University partners in fig industry revitalization project
Representatives of the California Fig Advisory Board have gained support from California State University’s Agricultural Research Initiative (ARI) program headquartered at Fresno State to help revitalize the California fig industry.
The goal of the project is to advance the long-term interests of the fig industry by expanding market opportunities and updating industry practices, reported Richard Matoian, manager of the California Fig Advisory Board, based in Fresno. The project is being conducted in partnership with the Viticulture and Enology Research Center (VERC) at California State University, Fresno.
The first phase of the revitalization effort included improving the inspection data collection and dissemination system for dried figs through the development of a customized software system, Matoian said.
“All dried figs are required to undergo mandatory inspection for grade and quality,” he said. Under the new software system, once an inspection is complete, growers receive an email indicating that it is available via a secured website. Once logged on, the grower can access their individual inspection, thereby receiving results almost as they occur.
“The electronic inspection system is user friendly and growers have adapted relatively easily to this electronic process,” Matoian said.
A second project phase featured research regarding consumer attitudes about fresh and dried figs. Focus groups were formed in order to obtain information regarding consumer buying habits and trends that might enable improved target marketing and promotion activities.
The research results suggest there is a significant opportunity to increase purchase and consumption of fresh figs in the United States through effective marketing communications, Matoian said. The focus groups indicated that a number of people are receptive to purchasing figs more often, especially fresh figs.
A final phase of the research has focused on determining the potential health benefits associated with fig consumption, specifically the potential for reducing heart disease, Matoian said. Because coronary heart disease continues to be a major health problem and the leading cause of death in the United States today, strategies for reducing risk have included lowering levels of total cholesterol or LDL (low density lipoprotein) cholesterol.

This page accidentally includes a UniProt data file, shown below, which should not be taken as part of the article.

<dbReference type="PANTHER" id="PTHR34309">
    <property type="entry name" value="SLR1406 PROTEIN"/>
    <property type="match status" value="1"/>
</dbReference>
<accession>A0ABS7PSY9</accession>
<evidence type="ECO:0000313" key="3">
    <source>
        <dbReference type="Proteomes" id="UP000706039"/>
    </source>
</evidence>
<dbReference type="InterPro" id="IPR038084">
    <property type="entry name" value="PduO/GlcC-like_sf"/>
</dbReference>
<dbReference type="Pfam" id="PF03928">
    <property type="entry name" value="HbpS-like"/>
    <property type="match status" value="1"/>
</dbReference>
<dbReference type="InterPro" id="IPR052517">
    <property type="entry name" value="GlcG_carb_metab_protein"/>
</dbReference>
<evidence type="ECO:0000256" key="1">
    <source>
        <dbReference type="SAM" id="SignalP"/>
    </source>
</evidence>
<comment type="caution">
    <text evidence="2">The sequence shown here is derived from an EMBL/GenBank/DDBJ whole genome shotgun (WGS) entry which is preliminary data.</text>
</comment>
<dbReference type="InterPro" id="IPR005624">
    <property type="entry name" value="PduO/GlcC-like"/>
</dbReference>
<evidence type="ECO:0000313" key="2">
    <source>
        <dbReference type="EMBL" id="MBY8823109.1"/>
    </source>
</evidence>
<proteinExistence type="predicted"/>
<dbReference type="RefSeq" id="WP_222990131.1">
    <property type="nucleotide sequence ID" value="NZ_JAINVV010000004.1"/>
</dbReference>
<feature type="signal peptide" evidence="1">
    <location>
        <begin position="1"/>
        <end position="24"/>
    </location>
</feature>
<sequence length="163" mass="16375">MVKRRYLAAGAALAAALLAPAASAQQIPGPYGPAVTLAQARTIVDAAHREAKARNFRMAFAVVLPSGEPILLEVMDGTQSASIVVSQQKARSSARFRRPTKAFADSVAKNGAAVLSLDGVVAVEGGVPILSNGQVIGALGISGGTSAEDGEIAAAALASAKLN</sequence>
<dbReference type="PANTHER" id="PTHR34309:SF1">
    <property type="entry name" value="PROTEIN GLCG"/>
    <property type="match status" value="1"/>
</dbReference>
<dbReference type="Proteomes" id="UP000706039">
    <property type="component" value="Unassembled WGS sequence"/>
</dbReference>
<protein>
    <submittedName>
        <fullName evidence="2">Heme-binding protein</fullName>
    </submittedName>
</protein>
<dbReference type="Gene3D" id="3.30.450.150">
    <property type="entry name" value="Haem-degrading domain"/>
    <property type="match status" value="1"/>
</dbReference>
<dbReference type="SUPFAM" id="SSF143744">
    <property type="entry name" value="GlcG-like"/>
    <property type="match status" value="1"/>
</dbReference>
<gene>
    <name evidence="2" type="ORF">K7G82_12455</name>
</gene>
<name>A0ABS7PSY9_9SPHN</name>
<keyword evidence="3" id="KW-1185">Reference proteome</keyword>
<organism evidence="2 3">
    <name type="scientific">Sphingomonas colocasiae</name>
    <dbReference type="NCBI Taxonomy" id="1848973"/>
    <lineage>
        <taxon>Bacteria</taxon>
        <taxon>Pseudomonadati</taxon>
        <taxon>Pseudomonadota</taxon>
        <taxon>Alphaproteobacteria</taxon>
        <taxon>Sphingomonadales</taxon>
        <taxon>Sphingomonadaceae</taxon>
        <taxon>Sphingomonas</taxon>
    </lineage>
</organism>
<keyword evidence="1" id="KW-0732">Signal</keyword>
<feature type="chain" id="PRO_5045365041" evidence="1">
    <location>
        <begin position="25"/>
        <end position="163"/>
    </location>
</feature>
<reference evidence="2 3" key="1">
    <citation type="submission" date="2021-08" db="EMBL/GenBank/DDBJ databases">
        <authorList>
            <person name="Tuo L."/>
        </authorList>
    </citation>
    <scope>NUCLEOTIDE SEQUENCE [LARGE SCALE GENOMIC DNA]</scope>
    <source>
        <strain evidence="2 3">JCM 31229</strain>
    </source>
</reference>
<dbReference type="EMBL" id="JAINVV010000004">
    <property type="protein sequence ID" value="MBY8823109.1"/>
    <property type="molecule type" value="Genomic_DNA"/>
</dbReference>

A study was commissioned through the Loma Linda University Adventist Health Sciences Center to determine if inclusion of dried figs in the diet would have a lowering effect on LDL cholesterol. A panel study of hyperlipidemic adults was conducted. Participants consisted of 138 males and females between the ages of 30 and 78. In the study, half the panelists received dried figs on a daily basis for six weeks and half received none. Then after a one-week break, the diet regimes were reversed.
The first six-week results were positive and showed reductions of LDL cholesterol and triglyceride levels by at least 10 percent in participants consuming the fig diet. In addition, many of the participants reported that they experienced an overall feeling of well being while on the fig diet regimen. The second six-week results, however, were inconclusive, leading project directors to suggest a third study, which is being conducted this year, Matoian said.
Ultimately, project directors hope that the information provided to the fig industry through the different phases will enable it to successfully advance its long-term economic interest in California and the United States.
Funding for this project was made available by the Governor’s “Buy California Initiative,” the California Department of Food and Agriculture and the U.S. Department of Agriculture, through the ARI Program. The Agriculture Research Initiative is a collaborative partnership among California State University campuses that have colleges of agriculture.
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